[[function-score-query]] === function_score Query

The http://bit.ly/1sCKtHW[`function_score` query] is the ultimate tool for taking control of the scoring process.((("function_score query")))((("relevance", "controlling", "function_score query"))) It allows you to apply a function to each document that matches the main query in order to alter or completely replace the original query _score.

In fact, you can apply different functions to subsets of the main result set by using filters, which gives you the best of both worlds: efficient scoring with cacheable filters.

It supports several predefined functions out of the box:


Apply a simple boost to each document without the boost being
normalized: a `weight` of `2` results in `2 * _score`.


Use the value of a field in the document to alter the `_score`,  such as
factoring in a `popularity` count or number of `votes`.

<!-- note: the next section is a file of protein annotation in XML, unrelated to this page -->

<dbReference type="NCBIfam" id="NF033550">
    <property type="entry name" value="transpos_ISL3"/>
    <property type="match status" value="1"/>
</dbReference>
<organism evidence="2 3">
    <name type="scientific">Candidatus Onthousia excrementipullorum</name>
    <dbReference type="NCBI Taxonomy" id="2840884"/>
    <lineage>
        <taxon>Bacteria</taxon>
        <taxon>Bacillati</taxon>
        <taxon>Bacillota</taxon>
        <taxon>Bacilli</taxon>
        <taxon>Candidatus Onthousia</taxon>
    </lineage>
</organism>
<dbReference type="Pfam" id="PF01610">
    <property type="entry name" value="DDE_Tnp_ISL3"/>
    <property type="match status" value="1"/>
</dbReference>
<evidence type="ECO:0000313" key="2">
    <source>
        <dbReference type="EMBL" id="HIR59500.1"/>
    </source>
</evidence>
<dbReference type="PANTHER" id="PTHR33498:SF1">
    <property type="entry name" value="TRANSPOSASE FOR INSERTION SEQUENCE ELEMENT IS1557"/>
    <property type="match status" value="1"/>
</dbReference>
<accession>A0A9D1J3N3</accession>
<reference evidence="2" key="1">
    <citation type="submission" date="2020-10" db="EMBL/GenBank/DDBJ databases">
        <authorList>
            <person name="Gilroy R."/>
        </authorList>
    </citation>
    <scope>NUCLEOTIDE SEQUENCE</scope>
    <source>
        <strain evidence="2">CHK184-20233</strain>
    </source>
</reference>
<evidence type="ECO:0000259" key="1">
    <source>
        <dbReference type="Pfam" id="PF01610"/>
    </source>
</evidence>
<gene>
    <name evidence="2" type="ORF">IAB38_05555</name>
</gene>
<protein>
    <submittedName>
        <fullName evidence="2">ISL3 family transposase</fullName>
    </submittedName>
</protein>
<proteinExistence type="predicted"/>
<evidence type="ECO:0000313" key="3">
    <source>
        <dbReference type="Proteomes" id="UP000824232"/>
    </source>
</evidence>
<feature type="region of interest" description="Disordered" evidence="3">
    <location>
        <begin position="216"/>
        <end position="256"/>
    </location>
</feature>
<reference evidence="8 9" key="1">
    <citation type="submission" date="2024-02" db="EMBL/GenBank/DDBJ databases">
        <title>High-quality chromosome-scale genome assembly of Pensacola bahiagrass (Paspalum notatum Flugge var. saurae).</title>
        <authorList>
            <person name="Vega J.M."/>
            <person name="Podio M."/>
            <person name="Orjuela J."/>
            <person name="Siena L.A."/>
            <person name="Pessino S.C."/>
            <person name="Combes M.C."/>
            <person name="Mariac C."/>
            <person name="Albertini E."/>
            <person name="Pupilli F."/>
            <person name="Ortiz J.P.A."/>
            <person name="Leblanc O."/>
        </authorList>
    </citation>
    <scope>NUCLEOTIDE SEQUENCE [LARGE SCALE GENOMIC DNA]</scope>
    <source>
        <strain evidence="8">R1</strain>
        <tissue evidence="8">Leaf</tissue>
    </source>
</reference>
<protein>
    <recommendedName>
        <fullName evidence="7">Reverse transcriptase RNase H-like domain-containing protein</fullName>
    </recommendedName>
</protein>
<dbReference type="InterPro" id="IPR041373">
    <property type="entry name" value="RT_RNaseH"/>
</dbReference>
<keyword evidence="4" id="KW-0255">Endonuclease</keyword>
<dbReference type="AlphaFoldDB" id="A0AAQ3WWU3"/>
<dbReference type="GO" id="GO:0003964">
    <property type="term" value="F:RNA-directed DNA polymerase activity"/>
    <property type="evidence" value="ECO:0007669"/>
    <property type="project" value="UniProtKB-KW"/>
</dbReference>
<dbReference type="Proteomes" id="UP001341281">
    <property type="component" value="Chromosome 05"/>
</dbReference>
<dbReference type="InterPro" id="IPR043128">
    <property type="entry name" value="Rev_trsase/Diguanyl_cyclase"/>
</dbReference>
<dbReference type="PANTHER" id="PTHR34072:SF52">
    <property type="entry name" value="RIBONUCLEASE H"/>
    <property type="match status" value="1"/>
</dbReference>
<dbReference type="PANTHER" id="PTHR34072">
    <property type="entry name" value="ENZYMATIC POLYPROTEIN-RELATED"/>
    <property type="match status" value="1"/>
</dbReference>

Use consistently random scoring to sort results differently for every user,
while maintaining the same sort order for a single user.

Decay functionslinear, exp, gauss::

Incorporate sliding-scale values like `publish_date`, `geo_location`, or
`price` into the `_score` to prefer recently published documents, documents
near a latitude/longitude (lat/lon) point, or documents near a specified price point.


Use a custom script to take complete control of the scoring logic. If your
needs extend beyond those of the functions in this list, write a custom
script to implement the logic that you need.

Without the function_score query, we would not be able to combine the score from a full-text query with a factor like recency. We would have to sort either by _score or by date; the effect of one would obliterate the effect of the other. This query allows you to blend the two together: to still sort by full-text relevance, but giving extra weight to recently published documents, or popular documents, or products that are near the user's price point. As you can imagine, a query that supports all of this can look fairly complex. We'll start with a simple use case and work our way up the complexity ladder.

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